If you’re trying for an SG50 baby, this latest research is something you might want to consider.
A daytime nap is an essential part of every baby’s routine.
It allows newborns and toddlers the downtime they need to cope with crucial physical and mental development that happens in a child’s early years.
But scientists now believe daytime naps are also vital in helping to boost a baby’s memory.
The first study of its kind, carried out by a team at the University of Sheffield and Ruhr University in Bochum, Germany, has identified a link between sleep and babies’ development in their first year of life.
Their findings reveal half an hour’s nap can boost a baby’s memory, helping them retain the new skills they have learned.
The study focused on 216 healthy six to 12-month-old infants, and tested their ability to recall newly learned skills.
The babies taking part were shown how to remove and manipulate a mitten from a hand puppet, and were given the opportunity to reproduce these actions after delays of four and 24 hours.
Those infants who did not nap after learning were compared with age-matched babies who napped for at least 30 minutes within four hours of learning new skills.
The experiment found only infants who had napped after the learning activity remembered the new skills while those who hadn’t slept showed no evidence of remembering the new information.
After a 24-hour delay, the babies given naps also showed significantly better recall compared with infants in the no-nap group.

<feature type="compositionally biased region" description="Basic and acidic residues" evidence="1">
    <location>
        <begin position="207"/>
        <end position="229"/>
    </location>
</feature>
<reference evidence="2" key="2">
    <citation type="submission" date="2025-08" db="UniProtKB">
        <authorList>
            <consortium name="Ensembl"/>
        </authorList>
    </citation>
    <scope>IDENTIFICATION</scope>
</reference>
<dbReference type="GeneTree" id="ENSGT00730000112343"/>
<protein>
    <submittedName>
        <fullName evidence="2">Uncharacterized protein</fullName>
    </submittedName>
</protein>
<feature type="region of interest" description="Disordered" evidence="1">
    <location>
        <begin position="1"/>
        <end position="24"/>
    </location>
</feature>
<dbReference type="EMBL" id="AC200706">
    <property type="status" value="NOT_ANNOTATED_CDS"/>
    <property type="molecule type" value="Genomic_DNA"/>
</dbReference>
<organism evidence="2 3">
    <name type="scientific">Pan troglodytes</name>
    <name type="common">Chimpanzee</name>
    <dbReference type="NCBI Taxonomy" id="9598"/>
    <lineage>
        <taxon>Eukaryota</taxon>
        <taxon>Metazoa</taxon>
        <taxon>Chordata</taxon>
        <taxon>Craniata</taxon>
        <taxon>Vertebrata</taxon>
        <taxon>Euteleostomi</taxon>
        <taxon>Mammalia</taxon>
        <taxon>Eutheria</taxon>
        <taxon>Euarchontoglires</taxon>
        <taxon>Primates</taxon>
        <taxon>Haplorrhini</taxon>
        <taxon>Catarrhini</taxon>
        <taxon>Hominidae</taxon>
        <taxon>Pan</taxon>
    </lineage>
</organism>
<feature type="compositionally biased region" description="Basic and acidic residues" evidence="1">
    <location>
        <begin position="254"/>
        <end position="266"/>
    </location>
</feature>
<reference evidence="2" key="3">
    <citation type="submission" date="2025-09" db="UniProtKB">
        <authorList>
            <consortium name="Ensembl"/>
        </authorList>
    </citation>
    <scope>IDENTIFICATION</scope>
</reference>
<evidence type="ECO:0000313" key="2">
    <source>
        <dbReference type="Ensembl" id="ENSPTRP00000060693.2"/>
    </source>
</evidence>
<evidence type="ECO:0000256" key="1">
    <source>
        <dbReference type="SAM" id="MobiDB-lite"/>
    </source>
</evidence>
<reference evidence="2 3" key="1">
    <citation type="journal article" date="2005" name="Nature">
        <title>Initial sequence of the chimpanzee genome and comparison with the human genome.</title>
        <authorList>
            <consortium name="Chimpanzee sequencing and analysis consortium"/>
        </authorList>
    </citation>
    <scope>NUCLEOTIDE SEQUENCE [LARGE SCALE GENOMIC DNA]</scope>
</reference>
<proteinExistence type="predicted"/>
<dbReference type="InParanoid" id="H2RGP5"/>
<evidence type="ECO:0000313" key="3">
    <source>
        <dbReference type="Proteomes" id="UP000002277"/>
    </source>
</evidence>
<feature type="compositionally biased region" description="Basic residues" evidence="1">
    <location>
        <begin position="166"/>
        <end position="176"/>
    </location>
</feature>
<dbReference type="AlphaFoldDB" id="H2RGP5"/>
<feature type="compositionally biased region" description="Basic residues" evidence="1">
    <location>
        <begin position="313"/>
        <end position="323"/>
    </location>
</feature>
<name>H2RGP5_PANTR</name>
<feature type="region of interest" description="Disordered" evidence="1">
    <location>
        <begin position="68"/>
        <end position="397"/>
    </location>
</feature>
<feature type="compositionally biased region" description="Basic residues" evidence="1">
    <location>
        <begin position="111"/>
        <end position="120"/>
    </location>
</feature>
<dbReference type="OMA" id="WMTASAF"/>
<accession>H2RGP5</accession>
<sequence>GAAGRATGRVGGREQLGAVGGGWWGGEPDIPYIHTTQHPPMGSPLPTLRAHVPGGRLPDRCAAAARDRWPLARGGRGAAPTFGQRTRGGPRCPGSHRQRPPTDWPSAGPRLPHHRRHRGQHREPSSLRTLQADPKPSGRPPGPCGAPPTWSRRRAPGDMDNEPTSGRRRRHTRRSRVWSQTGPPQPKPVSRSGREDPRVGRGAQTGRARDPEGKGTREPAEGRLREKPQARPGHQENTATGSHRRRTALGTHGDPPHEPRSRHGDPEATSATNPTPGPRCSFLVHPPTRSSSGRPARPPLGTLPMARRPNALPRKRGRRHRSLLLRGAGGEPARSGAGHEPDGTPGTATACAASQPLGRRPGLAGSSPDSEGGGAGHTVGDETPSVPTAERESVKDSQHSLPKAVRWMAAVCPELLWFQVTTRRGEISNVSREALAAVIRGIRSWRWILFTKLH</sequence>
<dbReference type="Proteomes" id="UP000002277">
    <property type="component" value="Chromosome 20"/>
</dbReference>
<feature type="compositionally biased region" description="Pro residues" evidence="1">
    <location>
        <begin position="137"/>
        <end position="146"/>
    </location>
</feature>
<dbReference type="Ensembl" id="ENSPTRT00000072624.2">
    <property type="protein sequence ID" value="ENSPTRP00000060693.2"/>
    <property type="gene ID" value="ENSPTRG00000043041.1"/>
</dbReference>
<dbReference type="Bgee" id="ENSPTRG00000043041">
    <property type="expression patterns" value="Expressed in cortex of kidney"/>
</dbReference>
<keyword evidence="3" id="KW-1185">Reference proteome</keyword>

Researcher Dr Jane Herbert, from the University of Sheffield’s department of psychology, said: ‘These findings are particularly interesting to both parents and educationalists because they suggest that the optimal time for infants to learn new information is just before they have a sleep.
The findings reveal babies learn best, retaining more information, just before they sleep
‘Until now people have presumed that the best time for infants to learn is when they are wide-awake, rather than when they are starting to feel tired, but our results show that activities occurring just before infants have a nap can be particularly valuable and well-remembered.’
The scientists also discovered that flexible napping schedules which responded to different daily events could help ensure optimal learning conditions for babies.
Naps shorter than 30 minutes were not found to provide sufficient time for the infants to consolidate their knowledge to a point where it could be retained in the long term.
‘Parents receive lots of advice about what they should and shouldn’t do with their baby’s sleep schedule,’ said Dr Herbert.
‘This study however examined learning opportunities around naturally occurring naps and shows just how valuable activities like reading books with young children just before they go down to sleep can be.’
Past studies have found sleep has an enormous benefit on adult memory.
It has been found to help adults gain new insights in previously encountered problems, or the flexibility to apply existing knowledge to new tasks.
Further research will examine whether sleep not only enhances the quantity of infants’ memory, for example how much is remembered, but also the quality of memory, or how the recollections are used.
The study was published in the Proceedings of the National Academy of Sciences of the United States of America.